In the video above you’ll be able to see me talk through the final few parts I bought for the new rack as well as see the equipment installed into its new home.
The whole point of this project was to improve my office environment by getting rid of excess cables, extension leads and equipment dotted around different work surfaces. As you will see when you watch the latest part, I’ve largely achieved that goal. However, there is one thing that is going to prevent me from calling this project complete and will mean that I will have to have a “part 4”. Watch the video to find out the reason for this unexpected turn of events.
If you have any comments to make on this project, you can do so here or over on my YouTube channel (click the icon at the top of the page). Thanks for watching!
It’s time for the second part of my network upgrade series.
This may be extremely geeky, and I’m yet to get to what will pass (even vaguely) as interesting in this project, however if you’re sticking with me over this journey then I’ll show my first purchases and, crucially, unveil the main event – the rack!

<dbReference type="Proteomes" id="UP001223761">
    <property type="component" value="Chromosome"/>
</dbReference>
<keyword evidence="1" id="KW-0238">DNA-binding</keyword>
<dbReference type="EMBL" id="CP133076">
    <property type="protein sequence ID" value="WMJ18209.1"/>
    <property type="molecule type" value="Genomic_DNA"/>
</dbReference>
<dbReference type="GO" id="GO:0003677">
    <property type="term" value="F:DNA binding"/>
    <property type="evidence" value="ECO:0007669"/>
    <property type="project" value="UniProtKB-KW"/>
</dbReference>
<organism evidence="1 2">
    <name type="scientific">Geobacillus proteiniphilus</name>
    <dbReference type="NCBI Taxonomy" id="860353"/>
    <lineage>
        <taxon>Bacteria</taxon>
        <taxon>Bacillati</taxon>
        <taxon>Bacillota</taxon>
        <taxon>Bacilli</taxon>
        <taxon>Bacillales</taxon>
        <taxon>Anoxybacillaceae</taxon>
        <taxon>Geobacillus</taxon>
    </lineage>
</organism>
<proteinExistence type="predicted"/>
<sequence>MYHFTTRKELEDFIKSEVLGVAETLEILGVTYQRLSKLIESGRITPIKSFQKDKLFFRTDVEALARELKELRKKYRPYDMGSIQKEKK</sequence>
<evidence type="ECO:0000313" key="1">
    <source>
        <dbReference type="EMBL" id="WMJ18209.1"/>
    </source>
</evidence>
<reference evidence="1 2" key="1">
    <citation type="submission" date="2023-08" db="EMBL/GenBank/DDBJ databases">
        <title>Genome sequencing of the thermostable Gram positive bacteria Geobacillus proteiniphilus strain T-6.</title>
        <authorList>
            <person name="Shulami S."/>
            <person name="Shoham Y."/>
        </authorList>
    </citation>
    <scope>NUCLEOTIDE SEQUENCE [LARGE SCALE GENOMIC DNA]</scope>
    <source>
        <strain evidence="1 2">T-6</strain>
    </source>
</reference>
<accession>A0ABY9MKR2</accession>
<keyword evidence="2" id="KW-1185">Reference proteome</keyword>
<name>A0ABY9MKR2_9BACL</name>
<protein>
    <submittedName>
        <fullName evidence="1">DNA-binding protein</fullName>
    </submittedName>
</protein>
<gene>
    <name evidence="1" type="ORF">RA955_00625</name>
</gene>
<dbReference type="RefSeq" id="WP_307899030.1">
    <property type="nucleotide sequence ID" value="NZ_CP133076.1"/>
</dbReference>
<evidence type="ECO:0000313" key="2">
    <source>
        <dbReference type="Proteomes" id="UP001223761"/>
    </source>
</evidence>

There’s not much more to say. Please watch the video to see what I’ve bought.
Coming next will be two supplementary videos in the series where I unbox my new rack mounted switch and my UPS. After that will be part 3 of the revamp series when things really start coming together.
My home office has had more or less the same layout since I first moved into my current home in 2009. Sure, I’ve altered things here and there and slopped a new colour of paint on the walls every so often but the basic layout has pretty much stayed the same.
As a project for the remainder of 2017, I’m going to revamp my home office and bring it in to the 21st century. I’ll be replacing the radiator and will have a bright new colour scheme, however the headline change here is the introduction of a rack cabinet.
Racks are more usually found in Data Centres and are in use there because they enable many servers to be stacked in the most space saving way possible along with tidy and organised cable and power management. I’m going to use the same philosophy for my home office. By introducing a rack I’ll be able to put the vast majority of my equipment in one space and greatly enhance my power and cable routing.